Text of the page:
Keep Your Goal in Your Sights

It is easy to get side tracked in life. As the old saying goes, it is sometime hard to remember that the goal is to drain the swamp while constantly fighting the alligators. I recently celebrated a birthday; Birthdays are the perfect time for reflection. As I reflected on my life I realized I have spend far too many days dealing with alligators and not enough days draining the swamp.

What about you? Are you remaining vigilant of your goals? Or are you letting them slip by you as you deal with day to day living?

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The Power of Gratitude

I have been happily married for many years. It is by no means a perfect relationship but it is as close as two fallible humans can make it. There are days when we fight. There are day when we can barely speak to each other. There are blissful days. There are nearly perfect days. Most days are somewhere between perfect and not speaking. However, every day we are careful to say thank you and please.

It is a simple thing. After so many years, it may seem that we could stop with the niceties. On the other hand, being polite is not just something we are doing. It is something we are expressing. Our nicety is expressing our respect for each other. We are giving the gift of Respect, even in the midst of a fight.

There is no way to express just how important the words Thank You are. Think of how you feel when someone gives you the gift of gratitude. Two simple words, which express your true gratitude, can make the difference in the lives of those closest to you and to stranger you never encounter again.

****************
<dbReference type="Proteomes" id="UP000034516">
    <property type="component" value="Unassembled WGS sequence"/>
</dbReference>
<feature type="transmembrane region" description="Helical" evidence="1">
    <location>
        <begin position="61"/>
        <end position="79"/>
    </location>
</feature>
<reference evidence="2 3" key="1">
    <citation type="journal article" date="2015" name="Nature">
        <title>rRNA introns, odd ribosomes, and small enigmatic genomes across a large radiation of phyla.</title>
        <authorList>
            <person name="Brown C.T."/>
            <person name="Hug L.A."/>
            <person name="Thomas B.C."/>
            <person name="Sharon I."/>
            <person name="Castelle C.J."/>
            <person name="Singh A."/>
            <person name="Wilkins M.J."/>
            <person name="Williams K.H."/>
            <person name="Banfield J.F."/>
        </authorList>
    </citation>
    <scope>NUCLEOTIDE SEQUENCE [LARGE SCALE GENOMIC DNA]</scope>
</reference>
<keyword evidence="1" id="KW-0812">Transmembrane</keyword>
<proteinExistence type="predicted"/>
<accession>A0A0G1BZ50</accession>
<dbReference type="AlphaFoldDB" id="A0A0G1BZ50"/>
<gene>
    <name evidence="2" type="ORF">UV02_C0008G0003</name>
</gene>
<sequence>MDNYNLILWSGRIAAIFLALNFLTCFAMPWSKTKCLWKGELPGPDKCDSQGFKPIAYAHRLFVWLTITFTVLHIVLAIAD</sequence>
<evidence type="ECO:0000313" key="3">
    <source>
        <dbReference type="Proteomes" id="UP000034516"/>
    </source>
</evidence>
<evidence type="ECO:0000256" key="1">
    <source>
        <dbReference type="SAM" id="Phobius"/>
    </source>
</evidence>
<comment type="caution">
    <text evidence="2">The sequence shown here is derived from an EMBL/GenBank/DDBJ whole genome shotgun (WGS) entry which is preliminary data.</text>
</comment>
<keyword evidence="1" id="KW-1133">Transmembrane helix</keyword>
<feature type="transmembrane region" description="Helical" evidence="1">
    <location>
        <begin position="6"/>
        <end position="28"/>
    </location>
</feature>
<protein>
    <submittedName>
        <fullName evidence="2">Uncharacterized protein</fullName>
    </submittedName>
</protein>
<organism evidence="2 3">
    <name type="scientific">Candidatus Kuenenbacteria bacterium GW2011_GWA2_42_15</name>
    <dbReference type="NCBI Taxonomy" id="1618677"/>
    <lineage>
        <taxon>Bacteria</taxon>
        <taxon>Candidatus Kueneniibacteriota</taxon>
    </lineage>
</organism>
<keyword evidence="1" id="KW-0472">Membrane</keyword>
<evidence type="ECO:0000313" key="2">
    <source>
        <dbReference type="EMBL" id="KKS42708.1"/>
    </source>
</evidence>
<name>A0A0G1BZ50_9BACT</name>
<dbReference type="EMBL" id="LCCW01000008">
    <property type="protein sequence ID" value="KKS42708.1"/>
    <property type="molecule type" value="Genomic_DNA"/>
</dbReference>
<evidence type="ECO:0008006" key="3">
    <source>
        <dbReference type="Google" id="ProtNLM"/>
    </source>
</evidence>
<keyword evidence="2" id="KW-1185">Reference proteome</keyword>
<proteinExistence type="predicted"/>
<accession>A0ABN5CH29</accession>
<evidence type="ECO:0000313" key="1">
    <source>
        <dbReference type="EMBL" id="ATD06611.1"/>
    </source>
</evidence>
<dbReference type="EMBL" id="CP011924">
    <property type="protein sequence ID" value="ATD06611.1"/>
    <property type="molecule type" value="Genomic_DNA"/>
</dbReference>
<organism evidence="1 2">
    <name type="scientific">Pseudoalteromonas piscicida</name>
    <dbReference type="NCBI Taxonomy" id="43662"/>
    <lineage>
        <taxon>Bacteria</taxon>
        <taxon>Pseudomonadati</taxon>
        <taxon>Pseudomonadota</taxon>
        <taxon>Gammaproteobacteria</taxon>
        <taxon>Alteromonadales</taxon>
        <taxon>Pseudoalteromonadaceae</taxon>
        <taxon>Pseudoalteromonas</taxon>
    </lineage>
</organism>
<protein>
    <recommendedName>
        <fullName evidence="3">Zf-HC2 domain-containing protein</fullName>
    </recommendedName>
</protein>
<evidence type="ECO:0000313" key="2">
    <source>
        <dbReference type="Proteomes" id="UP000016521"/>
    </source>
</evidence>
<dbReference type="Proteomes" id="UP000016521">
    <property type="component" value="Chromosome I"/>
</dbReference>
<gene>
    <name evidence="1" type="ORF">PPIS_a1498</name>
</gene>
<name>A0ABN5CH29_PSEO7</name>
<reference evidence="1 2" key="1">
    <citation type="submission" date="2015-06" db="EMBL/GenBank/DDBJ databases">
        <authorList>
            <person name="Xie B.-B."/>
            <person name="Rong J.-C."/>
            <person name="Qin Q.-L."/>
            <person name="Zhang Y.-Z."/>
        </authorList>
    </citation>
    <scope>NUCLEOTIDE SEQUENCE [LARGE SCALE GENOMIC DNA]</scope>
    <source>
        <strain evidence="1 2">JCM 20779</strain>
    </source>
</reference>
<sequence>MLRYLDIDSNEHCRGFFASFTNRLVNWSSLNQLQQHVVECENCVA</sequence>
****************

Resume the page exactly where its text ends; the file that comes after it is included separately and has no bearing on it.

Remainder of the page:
Try it for the rest of this week. Try it with your spouse. Try it with your children. Try it with your boss or your subordinates. Try it with strangers. Say thank you. Say thank you and mean it. Look them in the eye and express your try gratitude. You will be amazed at how different you will feel. You will also be amazed at how people will respond to you.

I would be remiss if I did not say Thank you! Thank you for being a part of my journey. Thank you for the encouraging words you send to me.

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Are you Deliberate?

Have you ever visited the ocean in the spring? The temperatures are just beginning to rise. The water still too cold for swimming but the sun feels oh so glorious on your skin. It is easy to spend an entire day sitting or laying enjoying the still crisp breeze and the suns rays.

Unfortunately, it is also easy to acquire sunburn on these days. It is not that we are unaware of the strength of the sun or the possibilities of later pain.sunburned feet  Nevertheless, it is easy to be lulled into inaction. The gradualness with which we become burned lends itself to complacency in allowing it to happen.

Madeleine Kunin, former Governor and author is quoted as saying ‘Inaction, contrary to its reputation for being a refuge, is neither safe nor comfortable.’ While her quote is most likely referring to inaction in a political sense, it can also be applied to a personal sense.

Have you become complacent in your life’s quest?  Are you on the lookout for the gradual comfort of where you are in life? Are you moving toward your goal or have you accepted the status quo for your life?

You should be asking yourself these questions every three months (minimum). Inaction is an action, a non-deliberate action. I challenge you to make your actions deliberate.

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Le Tour de Life – Six lessons from Le Tour de France